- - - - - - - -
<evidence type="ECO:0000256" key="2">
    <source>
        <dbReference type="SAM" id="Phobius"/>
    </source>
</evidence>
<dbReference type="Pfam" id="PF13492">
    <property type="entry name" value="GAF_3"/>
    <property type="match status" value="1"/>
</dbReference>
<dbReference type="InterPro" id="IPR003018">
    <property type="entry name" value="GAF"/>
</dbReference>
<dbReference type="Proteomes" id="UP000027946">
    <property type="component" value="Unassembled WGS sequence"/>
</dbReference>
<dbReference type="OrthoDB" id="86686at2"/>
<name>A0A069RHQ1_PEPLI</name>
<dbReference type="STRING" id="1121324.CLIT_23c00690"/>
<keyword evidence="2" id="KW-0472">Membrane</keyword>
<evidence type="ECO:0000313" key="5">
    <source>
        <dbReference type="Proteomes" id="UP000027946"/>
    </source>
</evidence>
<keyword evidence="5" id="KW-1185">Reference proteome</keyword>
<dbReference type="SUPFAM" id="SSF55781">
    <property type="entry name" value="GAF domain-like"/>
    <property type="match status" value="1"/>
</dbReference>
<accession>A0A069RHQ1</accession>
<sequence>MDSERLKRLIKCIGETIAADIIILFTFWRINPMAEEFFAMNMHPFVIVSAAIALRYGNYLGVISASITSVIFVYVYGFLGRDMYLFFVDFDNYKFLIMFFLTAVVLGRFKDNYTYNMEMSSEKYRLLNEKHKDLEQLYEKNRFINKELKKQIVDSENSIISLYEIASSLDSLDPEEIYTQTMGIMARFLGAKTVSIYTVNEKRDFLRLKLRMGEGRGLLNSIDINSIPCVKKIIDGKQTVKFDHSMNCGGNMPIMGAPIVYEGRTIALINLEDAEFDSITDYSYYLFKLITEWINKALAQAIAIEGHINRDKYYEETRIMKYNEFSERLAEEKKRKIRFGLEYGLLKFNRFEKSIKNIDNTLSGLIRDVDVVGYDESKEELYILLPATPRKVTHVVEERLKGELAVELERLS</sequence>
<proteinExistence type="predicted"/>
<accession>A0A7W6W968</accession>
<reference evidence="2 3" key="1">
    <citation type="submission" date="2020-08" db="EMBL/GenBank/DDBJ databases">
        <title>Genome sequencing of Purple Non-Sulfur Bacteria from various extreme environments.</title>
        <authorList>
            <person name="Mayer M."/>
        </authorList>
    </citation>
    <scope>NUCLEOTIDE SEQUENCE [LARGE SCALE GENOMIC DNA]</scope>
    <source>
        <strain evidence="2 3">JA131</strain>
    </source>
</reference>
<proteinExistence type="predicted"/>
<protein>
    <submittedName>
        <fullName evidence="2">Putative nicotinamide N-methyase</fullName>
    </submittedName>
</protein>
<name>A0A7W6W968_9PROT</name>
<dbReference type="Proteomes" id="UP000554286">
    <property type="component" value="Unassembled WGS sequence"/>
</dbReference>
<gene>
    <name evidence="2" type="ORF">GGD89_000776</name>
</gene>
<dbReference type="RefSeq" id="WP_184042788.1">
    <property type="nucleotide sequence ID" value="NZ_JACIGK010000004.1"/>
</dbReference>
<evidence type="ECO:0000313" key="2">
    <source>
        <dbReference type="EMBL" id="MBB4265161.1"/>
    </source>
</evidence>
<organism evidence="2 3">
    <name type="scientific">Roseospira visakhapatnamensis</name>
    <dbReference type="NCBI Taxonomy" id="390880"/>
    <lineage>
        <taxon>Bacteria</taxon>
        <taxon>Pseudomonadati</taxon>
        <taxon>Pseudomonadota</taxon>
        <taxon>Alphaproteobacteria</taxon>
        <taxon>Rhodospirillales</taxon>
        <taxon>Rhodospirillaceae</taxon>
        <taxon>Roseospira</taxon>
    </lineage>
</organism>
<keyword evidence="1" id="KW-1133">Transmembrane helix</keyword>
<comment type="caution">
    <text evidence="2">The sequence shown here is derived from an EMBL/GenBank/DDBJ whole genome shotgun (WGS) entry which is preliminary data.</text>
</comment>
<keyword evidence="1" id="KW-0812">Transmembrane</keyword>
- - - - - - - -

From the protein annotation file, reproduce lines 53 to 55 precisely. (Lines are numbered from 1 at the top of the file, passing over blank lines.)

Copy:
<dbReference type="Proteomes" id="UP000554286">
    <property type="component" value="Unassembled WGS sequence"/>
</dbReference>